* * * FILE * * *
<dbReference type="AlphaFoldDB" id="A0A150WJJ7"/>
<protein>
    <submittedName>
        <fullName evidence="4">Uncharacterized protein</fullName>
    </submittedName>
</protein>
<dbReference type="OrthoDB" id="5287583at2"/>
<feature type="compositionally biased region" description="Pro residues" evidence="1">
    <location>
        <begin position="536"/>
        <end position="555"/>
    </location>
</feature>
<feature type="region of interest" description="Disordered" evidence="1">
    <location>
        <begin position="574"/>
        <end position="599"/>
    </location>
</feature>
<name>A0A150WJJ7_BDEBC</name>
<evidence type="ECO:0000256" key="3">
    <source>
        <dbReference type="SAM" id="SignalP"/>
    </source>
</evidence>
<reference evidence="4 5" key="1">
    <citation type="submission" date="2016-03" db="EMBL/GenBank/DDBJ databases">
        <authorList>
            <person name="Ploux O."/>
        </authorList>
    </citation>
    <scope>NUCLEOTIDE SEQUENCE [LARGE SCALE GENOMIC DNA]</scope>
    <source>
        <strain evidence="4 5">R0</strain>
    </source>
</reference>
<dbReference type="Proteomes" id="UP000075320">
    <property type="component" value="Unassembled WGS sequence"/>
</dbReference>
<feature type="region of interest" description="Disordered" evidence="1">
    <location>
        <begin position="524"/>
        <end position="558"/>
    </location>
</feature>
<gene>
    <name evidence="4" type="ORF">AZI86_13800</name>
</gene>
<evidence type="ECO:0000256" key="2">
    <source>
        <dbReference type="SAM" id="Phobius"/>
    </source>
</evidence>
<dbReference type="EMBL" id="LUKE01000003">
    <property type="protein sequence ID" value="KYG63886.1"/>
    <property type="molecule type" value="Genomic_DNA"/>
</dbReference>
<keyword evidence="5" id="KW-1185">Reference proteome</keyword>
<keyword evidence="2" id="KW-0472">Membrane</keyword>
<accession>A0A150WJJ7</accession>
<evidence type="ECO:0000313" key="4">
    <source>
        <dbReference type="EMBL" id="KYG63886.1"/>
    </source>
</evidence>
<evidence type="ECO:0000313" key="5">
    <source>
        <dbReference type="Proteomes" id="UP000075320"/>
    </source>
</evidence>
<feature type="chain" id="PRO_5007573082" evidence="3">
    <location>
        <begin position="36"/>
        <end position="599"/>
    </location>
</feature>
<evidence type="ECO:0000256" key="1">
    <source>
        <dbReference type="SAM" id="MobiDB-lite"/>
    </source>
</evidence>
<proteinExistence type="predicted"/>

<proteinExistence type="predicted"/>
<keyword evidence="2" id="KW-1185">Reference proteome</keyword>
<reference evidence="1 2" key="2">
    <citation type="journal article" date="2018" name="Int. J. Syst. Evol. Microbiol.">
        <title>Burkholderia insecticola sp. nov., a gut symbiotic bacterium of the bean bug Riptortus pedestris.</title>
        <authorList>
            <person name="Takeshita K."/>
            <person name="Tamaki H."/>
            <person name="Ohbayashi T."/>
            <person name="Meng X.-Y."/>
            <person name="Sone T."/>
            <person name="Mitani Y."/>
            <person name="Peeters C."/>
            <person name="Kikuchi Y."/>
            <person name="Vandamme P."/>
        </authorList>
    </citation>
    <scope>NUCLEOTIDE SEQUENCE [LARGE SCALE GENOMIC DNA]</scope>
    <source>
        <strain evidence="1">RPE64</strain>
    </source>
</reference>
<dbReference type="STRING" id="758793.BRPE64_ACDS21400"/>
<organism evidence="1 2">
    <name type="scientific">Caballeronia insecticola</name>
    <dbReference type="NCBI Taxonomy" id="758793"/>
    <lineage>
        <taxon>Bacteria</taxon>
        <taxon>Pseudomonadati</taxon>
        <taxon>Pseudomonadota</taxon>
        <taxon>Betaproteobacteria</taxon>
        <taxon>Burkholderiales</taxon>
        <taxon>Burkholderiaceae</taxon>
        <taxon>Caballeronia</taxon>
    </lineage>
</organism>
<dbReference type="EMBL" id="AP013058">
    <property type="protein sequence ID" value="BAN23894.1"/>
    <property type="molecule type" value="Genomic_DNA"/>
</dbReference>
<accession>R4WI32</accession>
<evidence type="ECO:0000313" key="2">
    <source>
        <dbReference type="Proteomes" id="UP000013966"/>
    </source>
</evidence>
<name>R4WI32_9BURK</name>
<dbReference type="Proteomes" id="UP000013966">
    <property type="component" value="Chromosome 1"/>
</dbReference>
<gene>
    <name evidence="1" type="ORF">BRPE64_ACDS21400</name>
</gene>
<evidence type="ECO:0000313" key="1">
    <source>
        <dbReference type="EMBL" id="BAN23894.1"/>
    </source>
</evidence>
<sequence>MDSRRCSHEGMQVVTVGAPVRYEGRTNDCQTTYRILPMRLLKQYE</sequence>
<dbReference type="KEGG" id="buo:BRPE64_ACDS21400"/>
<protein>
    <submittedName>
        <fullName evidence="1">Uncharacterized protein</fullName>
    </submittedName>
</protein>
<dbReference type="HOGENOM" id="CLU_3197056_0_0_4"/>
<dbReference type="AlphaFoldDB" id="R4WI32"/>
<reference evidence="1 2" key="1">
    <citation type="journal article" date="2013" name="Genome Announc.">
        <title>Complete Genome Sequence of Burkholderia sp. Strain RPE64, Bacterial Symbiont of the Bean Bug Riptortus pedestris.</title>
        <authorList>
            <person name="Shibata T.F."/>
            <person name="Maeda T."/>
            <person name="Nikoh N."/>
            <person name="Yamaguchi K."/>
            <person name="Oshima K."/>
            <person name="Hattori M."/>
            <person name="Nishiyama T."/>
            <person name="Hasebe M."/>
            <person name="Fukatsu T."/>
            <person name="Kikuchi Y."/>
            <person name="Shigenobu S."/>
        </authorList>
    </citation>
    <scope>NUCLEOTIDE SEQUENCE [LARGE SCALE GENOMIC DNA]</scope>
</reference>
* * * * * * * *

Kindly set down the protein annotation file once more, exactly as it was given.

<dbReference type="AlphaFoldDB" id="A0A150WJJ7"/>
<protein>
    <submittedName>
        <fullName evidence="4">Uncharacterized protein</fullName>
    </submittedName>
</protein>
<dbReference type="OrthoDB" id="5287583at2"/>
<feature type="compositionally biased region" description="Pro residues" evidence="1">
    <location>
        <begin position="536"/>
        <end position="555"/>
    </location>
</feature>
<feature type="region of interest" description="Disordered" evidence="1">
    <location>
        <begin position="574"/>
        <end position="599"/>
    </location>
</feature>
<name>A0A150WJJ7_BDEBC</name>
<evidence type="ECO:0000256" key="3">
    <source>
        <dbReference type="SAM" id="SignalP"/>
    </source>
</evidence>
<reference evidence="4 5" key="1">
    <citation type="submission" date="2016-03" db="EMBL/GenBank/DDBJ databases">
        <authorList>
            <person name="Ploux O."/>
        </authorList>
    </citation>
    <scope>NUCLEOTIDE SEQUENCE [LARGE SCALE GENOMIC DNA]</scope>
    <source>
        <strain evidence="4 5">R0</strain>
    </source>
</reference>
<dbReference type="Proteomes" id="UP000075320">
    <property type="component" value="Unassembled WGS sequence"/>
</dbReference>
<feature type="region of interest" description="Disordered" evidence="1">
    <location>
        <begin position="524"/>
        <end position="558"/>
    </location>
</feature>
<gene>
    <name evidence="4" type="ORF">AZI86_13800</name>
</gene>
<evidence type="ECO:0000256" key="2">
    <source>
        <dbReference type="SAM" id="Phobius"/>
    </source>
</evidence>
<dbReference type="EMBL" id="LUKE01000003">
    <property type="protein sequence ID" value="KYG63886.1"/>
    <property type="molecule type" value="Genomic_DNA"/>
</dbReference>
<keyword evidence="5" id="KW-1185">Reference proteome</keyword>
<keyword evidence="2" id="KW-0472">Membrane</keyword>
<accession>A0A150WJJ7</accession>
<evidence type="ECO:0000313" key="4">
    <source>
        <dbReference type="EMBL" id="KYG63886.1"/>
    </source>
</evidence>
<evidence type="ECO:0000313" key="5">
    <source>
        <dbReference type="Proteomes" id="UP000075320"/>
    </source>
</evidence>
<feature type="chain" id="PRO_5007573082" evidence="3">
    <location>
        <begin position="36"/>
        <end position="599"/>
    </location>
</feature>
<evidence type="ECO:0000256" key="1">
    <source>
        <dbReference type="SAM" id="MobiDB-lite"/>
    </source>
</evidence>
<proteinExistence type="predicted"/>

<proteinExistence type="predicted"/>
<keyword evidence="2" id="KW-1185">Reference proteome</keyword>
<reference evidence="1 2" key="2">
    <citation type="journal article" date="2018" name="Int. J. Syst. Evol. Microbiol.">
        <title>Burkholderia insecticola sp. nov., a gut symbiotic bacterium of the bean bug Riptortus pedestris.</title>
        <authorList>
            <person name="Takeshita K."/>
            <person name="Tamaki H."/>
            <person name="Ohbayashi T."/>
            <person name="Meng X.-Y."/>
            <person name="Sone T."/>
            <person name="Mitani Y."/>
            <person name="Peeters C."/>
            <person name="Kikuchi Y."/>
            <person name="Vandamme P."/>
        </authorList>
    </citation>
    <scope>NUCLEOTIDE SEQUENCE [LARGE SCALE GENOMIC DNA]</scope>
    <source>
        <strain evidence="1">RPE64</strain>
    </source>
</reference>
<dbReference type="STRING" id="758793.BRPE64_ACDS21400"/>
<organism evidence="1 2">
    <name type="scientific">Caballeronia insecticola</name>
    <dbReference type="NCBI Taxonomy" id="758793"/>
    <lineage>
        <taxon>Bacteria</taxon>
        <taxon>Pseudomonadati</taxon>
        <taxon>Pseudomonadota</taxon>
        <taxon>Betaproteobacteria</taxon>
        <taxon>Burkholderiales</taxon>
        <taxon>Burkholderiaceae</taxon>
        <taxon>Caballeronia</taxon>
    </lineage>
</organism>
<dbReference type="EMBL" id="AP013058">
    <property type="protein sequence ID" value="BAN23894.1"/>
    <property type="molecule type" value="Genomic_DNA"/>
</dbReference>
<accession>R4WI32</accession>
<evidence type="ECO:0000313" key="2">
    <source>
        <dbReference type="Proteomes" id="UP000013966"/>
    </source>
</evidence>
<name>R4WI32_9BURK</name>
<dbReference type="Proteomes" id="UP000013966">
    <property type="component" value="Chromosome 1"/>
</dbReference>
<gene>
    <name evidence="1" type="ORF">BRPE64_ACDS21400</name>
</gene>
<evidence type="ECO:0000313" key="1">
    <source>
        <dbReference type="EMBL" id="BAN23894.1"/>
    </source>
</evidence>
<sequence>MDSRRCSHEGMQVVTVGAPVRYEGRTNDCQTTYRILPMRLLKQYE</sequence>
<dbReference type="KEGG" id="buo:BRPE64_ACDS21400"/>
<protein>
    <submittedName>
        <fullName evidence="1">Uncharacterized protein</fullName>
    </submittedName>
</protein>
<dbReference type="HOGENOM" id="CLU_3197056_0_0_4"/>
<dbReference type="AlphaFoldDB" id="R4WI32"/>
<reference evidence="1 2" key="1">
    <citation type="journal article" date="2013" name="Genome Announc.">
        <title>Complete Genome Sequence of Burkholderia sp. Strain RPE64, Bacterial Symbiont of the Bean Bug Riptortus pedestris.</title>
        <authorList>
            <person name="Shibata T.F."/>
            <person name="Maeda T."/>
            <person name="Nikoh N."/>
            <person name="Yamaguchi K."/>
            <person name="Oshima K."/>
            <person name="Hattori M."/>
            <person name="Nishiyama T."/>
            <person name="Hasebe M."/>
            <person name="Fukatsu T."/>
            <person name="Kikuchi Y."/>
            <person name="Shigenobu S."/>
        </authorList>
    </citation>
    <scope>NUCLEOTIDE SEQUENCE [LARGE SCALE GENOMIC DNA]</scope>
</reference>